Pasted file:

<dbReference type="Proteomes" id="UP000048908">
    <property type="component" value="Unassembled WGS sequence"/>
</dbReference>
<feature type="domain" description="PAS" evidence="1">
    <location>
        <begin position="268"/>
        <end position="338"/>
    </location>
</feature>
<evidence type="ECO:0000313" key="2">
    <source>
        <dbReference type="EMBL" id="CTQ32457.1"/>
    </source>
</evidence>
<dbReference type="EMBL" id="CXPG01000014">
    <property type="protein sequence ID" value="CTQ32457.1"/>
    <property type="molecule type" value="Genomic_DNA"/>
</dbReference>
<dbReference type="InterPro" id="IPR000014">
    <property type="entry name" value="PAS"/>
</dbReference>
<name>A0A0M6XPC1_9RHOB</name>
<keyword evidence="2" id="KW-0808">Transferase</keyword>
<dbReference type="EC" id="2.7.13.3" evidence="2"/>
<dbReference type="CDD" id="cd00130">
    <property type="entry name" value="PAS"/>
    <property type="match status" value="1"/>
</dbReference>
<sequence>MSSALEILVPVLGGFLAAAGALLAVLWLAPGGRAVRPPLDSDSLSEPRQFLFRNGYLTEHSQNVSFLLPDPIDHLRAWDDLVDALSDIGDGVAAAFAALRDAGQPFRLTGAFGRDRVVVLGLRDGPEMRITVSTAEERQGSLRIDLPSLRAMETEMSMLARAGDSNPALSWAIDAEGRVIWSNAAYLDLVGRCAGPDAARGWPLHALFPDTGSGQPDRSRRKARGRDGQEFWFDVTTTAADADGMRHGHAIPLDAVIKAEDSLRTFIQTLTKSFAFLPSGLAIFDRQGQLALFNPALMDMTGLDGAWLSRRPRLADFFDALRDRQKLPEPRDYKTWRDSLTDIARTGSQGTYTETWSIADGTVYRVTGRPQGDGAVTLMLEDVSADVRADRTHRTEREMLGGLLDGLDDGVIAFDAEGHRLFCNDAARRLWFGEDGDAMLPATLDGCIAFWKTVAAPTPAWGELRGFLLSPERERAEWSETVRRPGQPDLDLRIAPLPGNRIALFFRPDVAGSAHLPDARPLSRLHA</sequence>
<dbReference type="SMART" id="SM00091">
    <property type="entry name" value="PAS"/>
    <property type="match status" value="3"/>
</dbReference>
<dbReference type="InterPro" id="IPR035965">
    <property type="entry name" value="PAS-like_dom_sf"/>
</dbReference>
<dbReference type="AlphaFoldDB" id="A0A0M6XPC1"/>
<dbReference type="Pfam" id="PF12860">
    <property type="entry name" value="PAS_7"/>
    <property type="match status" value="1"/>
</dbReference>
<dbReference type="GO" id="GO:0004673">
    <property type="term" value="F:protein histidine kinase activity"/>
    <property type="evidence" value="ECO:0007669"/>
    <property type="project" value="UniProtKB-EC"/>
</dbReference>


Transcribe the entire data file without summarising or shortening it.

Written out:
<dbReference type="Proteomes" id="UP000048908">
    <property type="component" value="Unassembled WGS sequence"/>
</dbReference>
<feature type="domain" description="PAS" evidence="1">
    <location>
        <begin position="268"/>
        <end position="338"/>
    </location>
</feature>
<evidence type="ECO:0000313" key="2">
    <source>
        <dbReference type="EMBL" id="CTQ32457.1"/>
    </source>
</evidence>
<dbReference type="EMBL" id="CXPG01000014">
    <property type="protein sequence ID" value="CTQ32457.1"/>
    <property type="molecule type" value="Genomic_DNA"/>
</dbReference>
<dbReference type="InterPro" id="IPR000014">
    <property type="entry name" value="PAS"/>
</dbReference>
<name>A0A0M6XPC1_9RHOB</name>
<keyword evidence="2" id="KW-0808">Transferase</keyword>
<dbReference type="EC" id="2.7.13.3" evidence="2"/>
<dbReference type="CDD" id="cd00130">
    <property type="entry name" value="PAS"/>
    <property type="match status" value="1"/>
</dbReference>
<sequence>MSSALEILVPVLGGFLAAAGALLAVLWLAPGGRAVRPPLDSDSLSEPRQFLFRNGYLTEHSQNVSFLLPDPIDHLRAWDDLVDALSDIGDGVAAAFAALRDAGQPFRLTGAFGRDRVVVLGLRDGPEMRITVSTAEERQGSLRIDLPSLRAMETEMSMLARAGDSNPALSWAIDAEGRVIWSNAAYLDLVGRCAGPDAARGWPLHALFPDTGSGQPDRSRRKARGRDGQEFWFDVTTTAADADGMRHGHAIPLDAVIKAEDSLRTFIQTLTKSFAFLPSGLAIFDRQGQLALFNPALMDMTGLDGAWLSRRPRLADFFDALRDRQKLPEPRDYKTWRDSLTDIARTGSQGTYTETWSIADGTVYRVTGRPQGDGAVTLMLEDVSADVRADRTHRTEREMLGGLLDGLDDGVIAFDAEGHRLFCNDAARRLWFGEDGDAMLPATLDGCIAFWKTVAAPTPAWGELRGFLLSPERERAEWSETVRRPGQPDLDLRIAPLPGNRIALFFRPDVAGSAHLPDARPLSRLHA</sequence>
<dbReference type="SMART" id="SM00091">
    <property type="entry name" value="PAS"/>
    <property type="match status" value="3"/>
</dbReference>
<dbReference type="InterPro" id="IPR035965">
    <property type="entry name" value="PAS-like_dom_sf"/>
</dbReference>
<dbReference type="AlphaFoldDB" id="A0A0M6XPC1"/>
<dbReference type="Pfam" id="PF12860">
    <property type="entry name" value="PAS_7"/>
    <property type="match status" value="1"/>
</dbReference>
<dbReference type="GO" id="GO:0004673">
    <property type="term" value="F:protein histidine kinase activity"/>
    <property type="evidence" value="ECO:0007669"/>
    <property type="project" value="UniProtKB-EC"/>
</dbReference>